(Above: Photo by Jordan Mady.)
QUARRY PARTIES USUALLY START OFF WITH A TEXT. “Let’s hit the quarry tonight”. Young people – usually students of high school or university age – then get together at one of the local quarries or sandpits, jump into the water basins and maybe even crack a cold one or two.
Sometimes under-age, they’re technically trespassing on industrial properties owned by Thomas Cavanagh Construction or R.W. Tomlinson.
I never had a drink at a quarry but I did go to a few gatherings in high school, taking a plunge into the water if I could muster the strength to climb back up crude rope ladders, or mud if the ladders were out of service.
Besides tracking a bit of sand into my parent’s house (a travesty where I live), nothing bad ever came out of the quarry gatherings I attended.
John French, Cavanagh’s safety manager, says as long as nothing gets out of control, Cavanagh will keep a laisser-faire approach with its quarry properties.
“You were there. Was it a mob scene or out of control?” he asks. “If it becomes necessary, we’ll lock the place up. If you’re in the business we’re in, we have very little trouble pissing off the neighbours. We blast, we have big trucks. So you tend to try to be a little flexible with the locals. ”
R.W. Tomlinson aggregates manager Scott Berquist said it’s hard to stop people from entering their premises at all times. He said that if a group contacted the company in order to swim in one of their sandpits, they would let it happen so long as the swimmers knew Tomlinson wouldn’t be held liable for any problems.
So far, both Cavanagh and Tomlinson have no problems to report with regard to people accessing their properties for leisure. French noted that, from his knowledge, it’s adults who tend to frequent quarries more often than teenagers.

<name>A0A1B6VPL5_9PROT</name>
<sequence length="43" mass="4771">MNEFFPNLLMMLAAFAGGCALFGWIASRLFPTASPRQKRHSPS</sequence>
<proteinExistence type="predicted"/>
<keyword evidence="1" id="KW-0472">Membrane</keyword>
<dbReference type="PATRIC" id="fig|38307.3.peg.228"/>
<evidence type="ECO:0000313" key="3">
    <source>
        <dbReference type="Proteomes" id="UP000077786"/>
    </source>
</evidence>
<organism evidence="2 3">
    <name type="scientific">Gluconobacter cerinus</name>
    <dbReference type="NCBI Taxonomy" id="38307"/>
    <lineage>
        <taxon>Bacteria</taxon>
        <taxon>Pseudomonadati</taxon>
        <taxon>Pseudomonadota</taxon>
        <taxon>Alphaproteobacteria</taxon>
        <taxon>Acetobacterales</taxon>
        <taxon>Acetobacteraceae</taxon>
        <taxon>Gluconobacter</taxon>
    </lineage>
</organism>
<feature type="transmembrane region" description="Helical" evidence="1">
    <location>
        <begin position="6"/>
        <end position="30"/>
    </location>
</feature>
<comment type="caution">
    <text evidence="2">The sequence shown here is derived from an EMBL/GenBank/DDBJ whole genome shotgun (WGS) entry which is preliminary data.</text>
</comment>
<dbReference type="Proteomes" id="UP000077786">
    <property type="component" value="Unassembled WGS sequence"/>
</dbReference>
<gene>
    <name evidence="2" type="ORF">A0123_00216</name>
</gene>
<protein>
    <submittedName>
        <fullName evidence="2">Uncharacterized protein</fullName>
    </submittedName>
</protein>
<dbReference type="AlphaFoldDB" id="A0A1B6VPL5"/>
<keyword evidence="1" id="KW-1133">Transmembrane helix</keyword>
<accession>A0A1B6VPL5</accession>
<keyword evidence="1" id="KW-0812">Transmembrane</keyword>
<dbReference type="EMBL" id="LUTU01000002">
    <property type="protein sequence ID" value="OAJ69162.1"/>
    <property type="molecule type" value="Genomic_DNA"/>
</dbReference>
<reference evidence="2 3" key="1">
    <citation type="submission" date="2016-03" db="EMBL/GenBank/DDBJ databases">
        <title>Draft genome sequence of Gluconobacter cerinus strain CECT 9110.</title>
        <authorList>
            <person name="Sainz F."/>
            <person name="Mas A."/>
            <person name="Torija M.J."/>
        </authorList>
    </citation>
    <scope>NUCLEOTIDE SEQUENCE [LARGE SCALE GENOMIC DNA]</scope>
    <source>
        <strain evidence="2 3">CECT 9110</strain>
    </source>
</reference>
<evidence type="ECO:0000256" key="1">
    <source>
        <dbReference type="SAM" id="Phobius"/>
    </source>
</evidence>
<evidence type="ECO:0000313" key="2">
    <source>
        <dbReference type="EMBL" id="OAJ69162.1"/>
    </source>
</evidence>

A local parent says the unknowns of quarries are part of what makes them too dangerous. The mother of a 14-year-old and 16-year-old asked to remain anonymous out of concern for the safety of her children.
“The unknown water. Is it clean? How deep is it? Are there rocks or dangers that are not seen from the surface?” she wrote in an email to stittsvillecentral.ca.
She says she’s also concerned about poor access to emergency services.
“There is no supervision and not great access to any emergency services because cell service is notoriously spotty in that area,” she said. “Activities centred around the water are specifically unsafe when drinking and partying are going on,” she said.
“I simply think it is unsafe to swim in a quarry on private property, I think it is trespassing. I’m concerned that the temptation to drink and party then go swimming with no lifeguards is a recipe for disaster.”
Her acknowledgement of the balancing act between proper parenting and over-sheltering seems to align itself with the passive-aggressive nature of the entire situation.
“I will do my best to keep my kids away but at their age I am not following them 24/7 and worry when they are out with friends it may be too great a temptation, especially if ‘everyone’ is doing it,” she said.
Ottawa Police constable Marc Soucy said quarry parties aren’t a big issue, but that if they know about a particular event, they’ll send a police presence for safety.
“We do have officers in schools. Especially when school’s on, or when it’s close to the end, we have the grad parties, and if we hear there’s going to be a party or a big bash at the quarry or by the river, we’ll send officers, if necessary, to tell them it’s not a good idea or persuade them not to go there,” he said.
“Or sometimes, it’s reactive. We may not know about the party but if someone finds out or a concerned parent calls us, we’ll react.”
Those who drive by the Cavanagh Beagle Club Quarry just before the Jinkinson Road and Fernbank Road turn-off will notice the gates to quarry are usually open. This is because Cavanagh has an agreement with the City of Ottawa and other organizations where they can take water from the large basin in the quarry, according to French.
At this point, the police nor Cavanagh see a reason to keep this quarry off limits. But the situation is monitored.
“In general throughout the city, owners probably have called us in the past to say ‘this is going on, I didn’t authorize it, can you put an end to it?'”he said. “Especially if there’s illegal stuff going on like under-age drinking.”
If no laws are being broken and the place isn’t being trashed, French says the Cavanagh quarries won’t be put on lock-down.
“We tend to ignore that if it’s orderly and there aren’t too many beer bottles,” he said.